Archive for April 2008

We’ve only just begun

This year’s National Public Health Week might have ended, but our work to keep the connections between climate change and health in the spotlight has just gotten started.

First and foremost, APHA would like to thank the many people, advocates, workers, policy-makers, organizations, institutions and businesses that helped make National Public Health Week 2008 a resounding success. Thousands of individuals, groups and organizations got involved and signed the Healthy Climate Pledge, joined as official partners, downloaded resources and toolkits, and planned community events.

The week also brought a wealth of attention to the intersections between climate change and the health of our communities. Resolutions recognizing the health impacts of climate were introduced in both the U.S. House and Senate to coincide with NPHW. Two congressional hearings were also held on the topic, with APHA Executive Director Georges Benjamin testifying for the House hearing and several other APHA members appearing as witnesses for both the House and Senate hearings. Along with all of the activity on the Hill, people from coast to coast read how a changing climate will impact their well-being, thanks to media coverage in outlets such as Time magazine and USA Today.

And be sure to check out The Nation’s Health next month for a wrap-up of NPHW events held across the country.

Of course, there’s no reason why we can’t make the climate change activities of National Public Health Week last all year round — after all, saving the planet is no small task. APHA will be continuing its work to unite and strengthen public health’s voice in the climate change discussion and needs your continued help and support. That means there’s still plenty of time to visit the National Public Health Week Web site to download toolkits on how to engage your community, as well as to sign our Healthy Climate Pledge or lend your organization’s support to the Blueprint. Also, be on the lookout for APHA Action Alerts asking you to let your representatives hear from you about your support for national legislation aimed at reducing our national climate change contribution.

Here at APHA, we’re in this for the long haul and hope you’ll be joining us for the (environmentally friendly, health-promoting, awareness-building) ride.

Green Revolution

If you can’t get your fill of info on going green, be sure to visit recent National Public Health Week blog entries on Revolution Health. There you’ll find posts from Dr. Georges Benjamin, executive director of APHA, on climate change and health.

Home improvement that pays you back

There are lots of folks telling you to do something to make your home more “green” these days. As a home efficiency expert at the U.S. Environmental Protection Agency, there is only one measurable, cost-effective way to make your home greener and pay yourself back for the effort: make your home more energy efficient. Energy efficiency not only pays you back with lower energy bills, it also improves comfort and helps you go green by lowering your carbon footprint.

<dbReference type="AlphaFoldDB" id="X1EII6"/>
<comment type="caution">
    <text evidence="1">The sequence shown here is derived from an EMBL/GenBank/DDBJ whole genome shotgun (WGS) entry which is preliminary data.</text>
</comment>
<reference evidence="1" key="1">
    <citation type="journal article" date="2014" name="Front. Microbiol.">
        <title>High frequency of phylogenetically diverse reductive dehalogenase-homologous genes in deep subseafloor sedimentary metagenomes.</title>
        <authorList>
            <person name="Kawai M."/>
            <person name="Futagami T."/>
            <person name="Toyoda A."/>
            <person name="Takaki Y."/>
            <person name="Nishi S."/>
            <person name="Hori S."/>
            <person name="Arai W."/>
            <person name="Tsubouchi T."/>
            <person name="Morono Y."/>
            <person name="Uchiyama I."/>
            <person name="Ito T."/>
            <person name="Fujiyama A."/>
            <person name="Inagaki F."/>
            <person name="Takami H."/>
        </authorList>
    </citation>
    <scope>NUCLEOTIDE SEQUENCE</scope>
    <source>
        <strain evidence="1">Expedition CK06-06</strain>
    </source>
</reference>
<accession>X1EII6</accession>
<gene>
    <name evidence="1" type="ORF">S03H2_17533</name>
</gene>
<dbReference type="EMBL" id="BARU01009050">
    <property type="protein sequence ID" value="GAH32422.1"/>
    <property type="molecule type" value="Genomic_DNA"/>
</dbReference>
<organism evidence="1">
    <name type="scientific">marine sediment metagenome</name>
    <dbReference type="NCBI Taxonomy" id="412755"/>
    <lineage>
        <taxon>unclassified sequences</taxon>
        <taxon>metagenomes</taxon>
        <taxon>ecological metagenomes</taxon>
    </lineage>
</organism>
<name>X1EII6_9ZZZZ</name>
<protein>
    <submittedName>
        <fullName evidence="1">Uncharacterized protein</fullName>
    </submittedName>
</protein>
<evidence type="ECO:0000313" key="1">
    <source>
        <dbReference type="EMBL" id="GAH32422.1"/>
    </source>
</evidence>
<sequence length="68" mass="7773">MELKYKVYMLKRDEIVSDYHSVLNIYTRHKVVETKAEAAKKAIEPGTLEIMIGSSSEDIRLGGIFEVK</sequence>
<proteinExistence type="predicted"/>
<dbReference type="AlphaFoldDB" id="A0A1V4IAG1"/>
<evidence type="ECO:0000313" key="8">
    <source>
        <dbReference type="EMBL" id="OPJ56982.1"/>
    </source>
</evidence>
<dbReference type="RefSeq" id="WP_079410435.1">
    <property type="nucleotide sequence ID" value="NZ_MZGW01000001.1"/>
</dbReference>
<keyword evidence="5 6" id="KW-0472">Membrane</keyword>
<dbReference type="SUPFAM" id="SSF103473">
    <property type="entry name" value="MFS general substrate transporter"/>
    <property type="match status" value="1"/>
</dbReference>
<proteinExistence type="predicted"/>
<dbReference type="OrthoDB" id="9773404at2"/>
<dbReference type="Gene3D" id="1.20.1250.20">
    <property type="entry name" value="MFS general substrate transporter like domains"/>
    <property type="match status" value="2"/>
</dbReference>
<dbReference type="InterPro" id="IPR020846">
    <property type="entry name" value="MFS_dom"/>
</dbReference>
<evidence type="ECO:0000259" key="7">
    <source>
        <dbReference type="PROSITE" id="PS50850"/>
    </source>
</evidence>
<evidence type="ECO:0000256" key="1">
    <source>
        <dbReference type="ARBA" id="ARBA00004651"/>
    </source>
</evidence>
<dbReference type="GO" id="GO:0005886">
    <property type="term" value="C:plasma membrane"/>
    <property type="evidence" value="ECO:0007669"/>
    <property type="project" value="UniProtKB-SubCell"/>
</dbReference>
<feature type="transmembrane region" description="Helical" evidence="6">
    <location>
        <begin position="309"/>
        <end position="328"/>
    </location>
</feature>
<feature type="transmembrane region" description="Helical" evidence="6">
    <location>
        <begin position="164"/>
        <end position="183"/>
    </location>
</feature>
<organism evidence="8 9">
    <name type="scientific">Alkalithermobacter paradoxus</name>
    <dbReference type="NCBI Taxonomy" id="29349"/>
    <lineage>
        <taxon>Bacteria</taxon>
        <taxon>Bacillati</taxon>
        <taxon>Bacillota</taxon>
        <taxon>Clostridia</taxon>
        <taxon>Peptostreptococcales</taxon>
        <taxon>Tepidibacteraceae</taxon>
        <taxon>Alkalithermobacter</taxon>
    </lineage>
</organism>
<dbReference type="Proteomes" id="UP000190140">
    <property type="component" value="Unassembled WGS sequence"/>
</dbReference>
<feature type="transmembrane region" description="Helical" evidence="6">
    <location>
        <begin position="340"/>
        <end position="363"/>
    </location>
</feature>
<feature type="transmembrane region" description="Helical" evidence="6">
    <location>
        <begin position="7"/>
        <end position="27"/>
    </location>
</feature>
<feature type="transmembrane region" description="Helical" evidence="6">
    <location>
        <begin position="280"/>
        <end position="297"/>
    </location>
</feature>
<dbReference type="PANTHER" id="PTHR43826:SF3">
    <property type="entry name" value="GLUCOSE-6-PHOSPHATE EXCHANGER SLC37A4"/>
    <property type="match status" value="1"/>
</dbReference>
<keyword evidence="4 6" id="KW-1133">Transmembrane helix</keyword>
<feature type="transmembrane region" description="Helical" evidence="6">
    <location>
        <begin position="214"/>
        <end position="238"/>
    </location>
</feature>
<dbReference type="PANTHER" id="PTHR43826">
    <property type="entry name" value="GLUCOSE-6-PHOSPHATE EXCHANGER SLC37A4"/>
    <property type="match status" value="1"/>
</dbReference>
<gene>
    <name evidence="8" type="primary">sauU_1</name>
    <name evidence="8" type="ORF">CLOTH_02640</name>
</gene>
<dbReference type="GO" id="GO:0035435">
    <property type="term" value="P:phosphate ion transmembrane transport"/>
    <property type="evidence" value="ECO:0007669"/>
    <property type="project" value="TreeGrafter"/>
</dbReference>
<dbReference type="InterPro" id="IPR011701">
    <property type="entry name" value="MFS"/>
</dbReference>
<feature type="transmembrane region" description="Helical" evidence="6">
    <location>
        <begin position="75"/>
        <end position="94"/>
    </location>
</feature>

OK, the next question is: how do I start? At EPA, we usually say the easy first step is installing energy efficient lighting, like compact fluorescent lights (CFLs). You can then buy ENERGY STAR® qualified appliances and home electronics, which is easy to do and effective no matter where you live.

The next thing to improve is your home’s envelope — the outer walls, ceiling, floors, windows and doors. Improving your home’s envelope means sealing up the places around your home where air leaks in or out and then adding insulation in places that are easy and cost effective. The attic and the basement as well as crawlspaces are usually best places to start. And if you’re handy, you can do these projects yourself. ENERGY STAR has a free “Do-it-yourself Guide to Sealing and Insulating Your Home” on their Web site. Alternatively, you may want to hire an advanced home energy contractor to do the work.

Finally, you can tackle your heating and cooling system, including your duct work. Most of this work should be hired out to a professional heating, ventilation and air conditioning (HVAC) contactor. Be sure to ask them if they check, seal and insulate ducts. If your system is more than 15 years old and needs replacement, that is a good opportunity to make an efficiency upgrade to the system.

For more information on all these improvements and other free online tools, check out the ENERGY STAR Web site.

Doug Anderson
National Project Manager

Work it!

More and more people are taking their green philosophy and practices to work. They refuse to check their morals and beliefs at the door and are helping businesses take the lead on climate change.

Likewise, businesses are finding that incorporating green practices can save them money, reduce liability, increase the health and well-being of occupants, and raise employee performance.

Thus, National Public Health Week is the perfect time to look at the connections between climate change, health and your workplace. We spend 90 percent of our time indoors, and 40 percent of greenhouse gas emissions result from commercial office buildings. In fact, that is the largest segment of emissions in Arlington, Va. — not transportation, surprisingly.

Here in Arlington, under the leadership of Paul Ferguson and the Arlington County Board, we formed the Fresh Arlington Initiative to Reduce Emissions program, commonly known as Fresh AIRE. The program is designed to help businesses and residents save money and leave a lighter footprint on the environment through energy efficiency and green building, recycling, mass transit and recycling.